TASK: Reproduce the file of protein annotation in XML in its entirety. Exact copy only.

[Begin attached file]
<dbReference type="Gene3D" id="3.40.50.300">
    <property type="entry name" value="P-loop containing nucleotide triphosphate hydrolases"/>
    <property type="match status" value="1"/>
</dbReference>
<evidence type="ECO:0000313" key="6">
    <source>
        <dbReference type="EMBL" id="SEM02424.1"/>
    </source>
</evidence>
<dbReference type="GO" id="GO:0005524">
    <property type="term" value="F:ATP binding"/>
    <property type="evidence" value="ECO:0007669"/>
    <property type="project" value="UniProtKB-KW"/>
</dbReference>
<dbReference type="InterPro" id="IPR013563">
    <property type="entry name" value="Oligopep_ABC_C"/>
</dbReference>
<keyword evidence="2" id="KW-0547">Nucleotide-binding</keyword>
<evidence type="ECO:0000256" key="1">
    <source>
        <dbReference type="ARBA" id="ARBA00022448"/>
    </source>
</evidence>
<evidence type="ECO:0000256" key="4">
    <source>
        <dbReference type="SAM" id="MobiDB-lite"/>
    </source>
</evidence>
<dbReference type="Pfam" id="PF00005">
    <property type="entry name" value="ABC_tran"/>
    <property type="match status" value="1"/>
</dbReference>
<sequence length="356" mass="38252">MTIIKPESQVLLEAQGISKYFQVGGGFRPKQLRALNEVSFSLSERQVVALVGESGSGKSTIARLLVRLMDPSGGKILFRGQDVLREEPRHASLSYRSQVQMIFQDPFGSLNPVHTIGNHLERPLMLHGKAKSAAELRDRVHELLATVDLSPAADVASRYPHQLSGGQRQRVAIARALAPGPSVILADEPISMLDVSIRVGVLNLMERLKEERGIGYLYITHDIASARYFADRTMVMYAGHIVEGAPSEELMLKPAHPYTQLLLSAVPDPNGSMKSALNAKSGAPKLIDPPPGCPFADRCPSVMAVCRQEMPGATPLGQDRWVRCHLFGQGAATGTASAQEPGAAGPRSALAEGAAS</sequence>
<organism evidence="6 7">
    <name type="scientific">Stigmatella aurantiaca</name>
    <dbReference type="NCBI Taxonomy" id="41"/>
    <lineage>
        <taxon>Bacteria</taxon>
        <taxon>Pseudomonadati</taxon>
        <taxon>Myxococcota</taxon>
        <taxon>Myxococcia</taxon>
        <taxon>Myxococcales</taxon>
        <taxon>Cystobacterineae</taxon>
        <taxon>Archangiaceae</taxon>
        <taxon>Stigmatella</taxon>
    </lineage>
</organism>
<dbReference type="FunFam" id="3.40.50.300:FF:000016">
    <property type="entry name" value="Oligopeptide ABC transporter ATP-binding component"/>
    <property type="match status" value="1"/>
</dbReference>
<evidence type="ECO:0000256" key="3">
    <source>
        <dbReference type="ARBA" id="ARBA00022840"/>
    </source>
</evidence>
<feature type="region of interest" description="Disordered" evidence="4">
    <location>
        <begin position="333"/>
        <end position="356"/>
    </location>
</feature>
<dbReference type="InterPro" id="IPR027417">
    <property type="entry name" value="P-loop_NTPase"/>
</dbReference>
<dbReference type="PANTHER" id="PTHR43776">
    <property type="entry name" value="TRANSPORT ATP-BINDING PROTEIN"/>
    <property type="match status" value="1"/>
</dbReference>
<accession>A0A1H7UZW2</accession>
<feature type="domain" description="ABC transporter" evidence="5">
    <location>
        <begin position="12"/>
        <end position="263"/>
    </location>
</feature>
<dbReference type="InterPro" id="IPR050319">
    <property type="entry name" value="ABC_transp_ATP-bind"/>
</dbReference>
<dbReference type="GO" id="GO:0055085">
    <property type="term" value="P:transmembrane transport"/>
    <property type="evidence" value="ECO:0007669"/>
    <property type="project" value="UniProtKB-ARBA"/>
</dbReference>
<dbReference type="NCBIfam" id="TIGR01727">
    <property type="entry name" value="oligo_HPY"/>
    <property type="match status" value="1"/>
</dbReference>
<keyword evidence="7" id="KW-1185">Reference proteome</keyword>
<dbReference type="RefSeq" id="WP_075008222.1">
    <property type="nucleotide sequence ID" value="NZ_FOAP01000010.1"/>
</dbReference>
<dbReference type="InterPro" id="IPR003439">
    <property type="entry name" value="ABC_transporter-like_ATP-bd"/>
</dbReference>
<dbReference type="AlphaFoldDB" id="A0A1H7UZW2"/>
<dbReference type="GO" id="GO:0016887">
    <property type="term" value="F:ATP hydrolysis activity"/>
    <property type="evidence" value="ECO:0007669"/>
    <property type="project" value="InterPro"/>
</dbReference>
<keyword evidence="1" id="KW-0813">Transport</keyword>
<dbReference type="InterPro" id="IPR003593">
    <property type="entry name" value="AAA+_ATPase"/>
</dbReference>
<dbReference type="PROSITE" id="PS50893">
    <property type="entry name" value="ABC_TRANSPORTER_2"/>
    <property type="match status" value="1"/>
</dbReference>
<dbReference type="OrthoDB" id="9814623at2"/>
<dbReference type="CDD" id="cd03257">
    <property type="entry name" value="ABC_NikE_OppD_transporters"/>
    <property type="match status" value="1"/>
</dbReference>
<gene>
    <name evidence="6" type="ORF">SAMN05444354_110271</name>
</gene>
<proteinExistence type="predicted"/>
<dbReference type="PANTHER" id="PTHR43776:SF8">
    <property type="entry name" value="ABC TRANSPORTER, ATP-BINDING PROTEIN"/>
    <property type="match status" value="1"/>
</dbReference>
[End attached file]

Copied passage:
<dbReference type="Gene3D" id="3.40.50.300">
    <property type="entry name" value="P-loop containing nucleotide triphosphate hydrolases"/>
    <property type="match status" value="1"/>
</dbReference>
<evidence type="ECO:0000313" key="6">
    <source>
        <dbReference type="EMBL" id="SEM02424.1"/>
    </source>
</evidence>
<dbReference type="GO" id="GO:0005524">
    <property type="term" value="F:ATP binding"/>
    <property type="evidence" value="ECO:0007669"/>
    <property type="project" value="UniProtKB-KW"/>
</dbReference>
<dbReference type="InterPro" id="IPR013563">
    <property type="entry name" value="Oligopep_ABC_C"/>
</dbReference>
<keyword evidence="2" id="KW-0547">Nucleotide-binding</keyword>
<evidence type="ECO:0000256" key="1">
    <source>
        <dbReference type="ARBA" id="ARBA00022448"/>
    </source>
</evidence>
<evidence type="ECO:0000256" key="4">
    <source>
        <dbReference type="SAM" id="MobiDB-lite"/>
    </source>
</evidence>
<dbReference type="Pfam" id="PF00005">
    <property type="entry name" value="ABC_tran"/>
    <property type="match status" value="1"/>
</dbReference>
<sequence length="356" mass="38252">MTIIKPESQVLLEAQGISKYFQVGGGFRPKQLRALNEVSFSLSERQVVALVGESGSGKSTIARLLVRLMDPSGGKILFRGQDVLREEPRHASLSYRSQVQMIFQDPFGSLNPVHTIGNHLERPLMLHGKAKSAAELRDRVHELLATVDLSPAADVASRYPHQLSGGQRQRVAIARALAPGPSVILADEPISMLDVSIRVGVLNLMERLKEERGIGYLYITHDIASARYFADRTMVMYAGHIVEGAPSEELMLKPAHPYTQLLLSAVPDPNGSMKSALNAKSGAPKLIDPPPGCPFADRCPSVMAVCRQEMPGATPLGQDRWVRCHLFGQGAATGTASAQEPGAAGPRSALAEGAAS</sequence>
<organism evidence="6 7">
    <name type="scientific">Stigmatella aurantiaca</name>
    <dbReference type="NCBI Taxonomy" id="41"/>
    <lineage>
        <taxon>Bacteria</taxon>
        <taxon>Pseudomonadati</taxon>
        <taxon>Myxococcota</taxon>
        <taxon>Myxococcia</taxon>
        <taxon>Myxococcales</taxon>
        <taxon>Cystobacterineae</taxon>
        <taxon>Archangiaceae</taxon>
        <taxon>Stigmatella</taxon>
    </lineage>
</organism>
<dbReference type="FunFam" id="3.40.50.300:FF:000016">
    <property type="entry name" value="Oligopeptide ABC transporter ATP-binding component"/>
    <property type="match status" value="1"/>
</dbReference>
<evidence type="ECO:0000256" key="3">
    <source>
        <dbReference type="ARBA" id="ARBA00022840"/>
    </source>
</evidence>
<feature type="region of interest" description="Disordered" evidence="4">
    <location>
        <begin position="333"/>
        <end position="356"/>
    </location>
</feature>
<dbReference type="InterPro" id="IPR027417">
    <property type="entry name" value="P-loop_NTPase"/>
</dbReference>
<dbReference type="PANTHER" id="PTHR43776">
    <property type="entry name" value="TRANSPORT ATP-BINDING PROTEIN"/>
    <property type="match status" value="1"/>
</dbReference>
<accession>A0A1H7UZW2</accession>
<feature type="domain" description="ABC transporter" evidence="5">
    <location>
        <begin position="12"/>
        <end position="263"/>
    </location>
</feature>
<dbReference type="InterPro" id="IPR050319">
    <property type="entry name" value="ABC_transp_ATP-bind"/>
</dbReference>
<dbReference type="GO" id="GO:0055085">
    <property type="term" value="P:transmembrane transport"/>
    <property type="evidence" value="ECO:0007669"/>
    <property type="project" value="UniProtKB-ARBA"/>
</dbReference>
<dbReference type="NCBIfam" id="TIGR01727">
    <property type="entry name" value="oligo_HPY"/>
    <property type="match status" value="1"/>
</dbReference>
<keyword evidence="7" id="KW-1185">Reference proteome</keyword>
<dbReference type="RefSeq" id="WP_075008222.1">
    <property type="nucleotide sequence ID" value="NZ_FOAP01000010.1"/>
</dbReference>
<dbReference type="InterPro" id="IPR003439">
    <property type="entry name" value="ABC_transporter-like_ATP-bd"/>
</dbReference>
<dbReference type="AlphaFoldDB" id="A0A1H7UZW2"/>
<dbReference type="GO" id="GO:0016887">
    <property type="term" value="F:ATP hydrolysis activity"/>
    <property type="evidence" value="ECO:0007669"/>
    <property type="project" value="InterPro"/>
</dbReference>
<keyword evidence="1" id="KW-0813">Transport</keyword>
<dbReference type="InterPro" id="IPR003593">
    <property type="entry name" value="AAA+_ATPase"/>
</dbReference>
<dbReference type="PROSITE" id="PS50893">
    <property type="entry name" value="ABC_TRANSPORTER_2"/>
    <property type="match status" value="1"/>
</dbReference>
<dbReference type="OrthoDB" id="9814623at2"/>
<dbReference type="CDD" id="cd03257">
    <property type="entry name" value="ABC_NikE_OppD_transporters"/>
    <property type="match status" value="1"/>
</dbReference>
<gene>
    <name evidence="6" type="ORF">SAMN05444354_110271</name>
</gene>
<proteinExistence type="predicted"/>
<dbReference type="PANTHER" id="PTHR43776:SF8">
    <property type="entry name" value="ABC TRANSPORTER, ATP-BINDING PROTEIN"/>
    <property type="match status" value="1"/>
</dbReference>